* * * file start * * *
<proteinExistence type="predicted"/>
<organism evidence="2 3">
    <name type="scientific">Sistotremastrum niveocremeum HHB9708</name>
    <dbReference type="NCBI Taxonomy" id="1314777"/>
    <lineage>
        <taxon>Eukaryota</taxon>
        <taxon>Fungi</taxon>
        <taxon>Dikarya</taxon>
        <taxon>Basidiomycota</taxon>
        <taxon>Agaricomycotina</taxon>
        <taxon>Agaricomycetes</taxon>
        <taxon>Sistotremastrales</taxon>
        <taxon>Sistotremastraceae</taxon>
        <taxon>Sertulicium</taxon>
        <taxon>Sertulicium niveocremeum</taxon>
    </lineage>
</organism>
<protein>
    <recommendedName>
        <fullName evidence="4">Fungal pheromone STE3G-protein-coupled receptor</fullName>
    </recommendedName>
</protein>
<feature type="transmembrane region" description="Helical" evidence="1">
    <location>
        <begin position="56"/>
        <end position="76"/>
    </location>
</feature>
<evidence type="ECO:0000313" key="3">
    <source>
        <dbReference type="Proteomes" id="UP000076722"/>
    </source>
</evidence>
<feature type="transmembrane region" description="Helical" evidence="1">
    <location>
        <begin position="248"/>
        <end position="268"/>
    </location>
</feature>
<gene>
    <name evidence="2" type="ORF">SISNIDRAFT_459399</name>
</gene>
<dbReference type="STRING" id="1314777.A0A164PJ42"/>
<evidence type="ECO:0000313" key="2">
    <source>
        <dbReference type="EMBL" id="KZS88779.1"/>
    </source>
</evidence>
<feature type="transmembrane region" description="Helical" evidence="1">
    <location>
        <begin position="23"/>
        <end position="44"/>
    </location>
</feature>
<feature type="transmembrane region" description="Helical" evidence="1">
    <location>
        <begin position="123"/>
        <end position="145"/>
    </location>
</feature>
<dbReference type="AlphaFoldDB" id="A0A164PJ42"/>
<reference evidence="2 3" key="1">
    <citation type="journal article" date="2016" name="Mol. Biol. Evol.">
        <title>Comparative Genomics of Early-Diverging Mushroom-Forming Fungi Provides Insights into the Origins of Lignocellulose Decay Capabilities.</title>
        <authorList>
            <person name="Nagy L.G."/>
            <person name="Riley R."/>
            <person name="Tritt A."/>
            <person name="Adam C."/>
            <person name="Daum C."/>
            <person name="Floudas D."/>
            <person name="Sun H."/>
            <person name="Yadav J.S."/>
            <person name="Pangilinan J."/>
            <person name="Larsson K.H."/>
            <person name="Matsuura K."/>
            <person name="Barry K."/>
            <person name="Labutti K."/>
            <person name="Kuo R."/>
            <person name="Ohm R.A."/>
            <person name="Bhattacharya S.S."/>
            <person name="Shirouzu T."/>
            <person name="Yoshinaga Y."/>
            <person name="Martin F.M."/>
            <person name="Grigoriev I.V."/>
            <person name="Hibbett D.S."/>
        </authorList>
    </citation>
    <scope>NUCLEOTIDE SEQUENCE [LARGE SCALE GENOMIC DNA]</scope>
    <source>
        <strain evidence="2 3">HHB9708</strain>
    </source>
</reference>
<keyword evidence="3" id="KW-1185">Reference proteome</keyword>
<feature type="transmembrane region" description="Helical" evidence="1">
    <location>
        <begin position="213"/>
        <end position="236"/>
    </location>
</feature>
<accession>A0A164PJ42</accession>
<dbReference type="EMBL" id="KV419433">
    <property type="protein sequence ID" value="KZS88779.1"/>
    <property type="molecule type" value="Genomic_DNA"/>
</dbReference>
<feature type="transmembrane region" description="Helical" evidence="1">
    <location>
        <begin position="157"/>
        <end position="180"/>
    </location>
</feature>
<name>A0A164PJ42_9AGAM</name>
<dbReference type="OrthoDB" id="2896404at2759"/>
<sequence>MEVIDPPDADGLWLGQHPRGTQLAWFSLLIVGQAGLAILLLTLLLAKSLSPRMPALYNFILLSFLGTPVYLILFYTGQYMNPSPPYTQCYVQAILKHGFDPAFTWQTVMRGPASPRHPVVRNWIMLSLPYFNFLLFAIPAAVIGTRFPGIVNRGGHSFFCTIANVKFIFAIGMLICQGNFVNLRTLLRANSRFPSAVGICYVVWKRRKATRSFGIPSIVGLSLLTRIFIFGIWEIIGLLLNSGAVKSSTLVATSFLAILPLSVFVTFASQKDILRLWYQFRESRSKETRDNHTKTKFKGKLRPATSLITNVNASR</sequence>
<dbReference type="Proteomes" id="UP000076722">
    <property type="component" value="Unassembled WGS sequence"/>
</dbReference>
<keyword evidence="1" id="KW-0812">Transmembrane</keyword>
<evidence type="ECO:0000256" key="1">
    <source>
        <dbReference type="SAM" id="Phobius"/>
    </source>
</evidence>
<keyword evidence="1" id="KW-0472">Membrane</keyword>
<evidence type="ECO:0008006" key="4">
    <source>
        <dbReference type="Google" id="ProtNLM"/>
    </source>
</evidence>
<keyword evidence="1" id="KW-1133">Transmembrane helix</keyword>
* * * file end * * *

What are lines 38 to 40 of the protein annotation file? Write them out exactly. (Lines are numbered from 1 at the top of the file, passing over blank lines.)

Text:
    </location>
</feature>
<gene>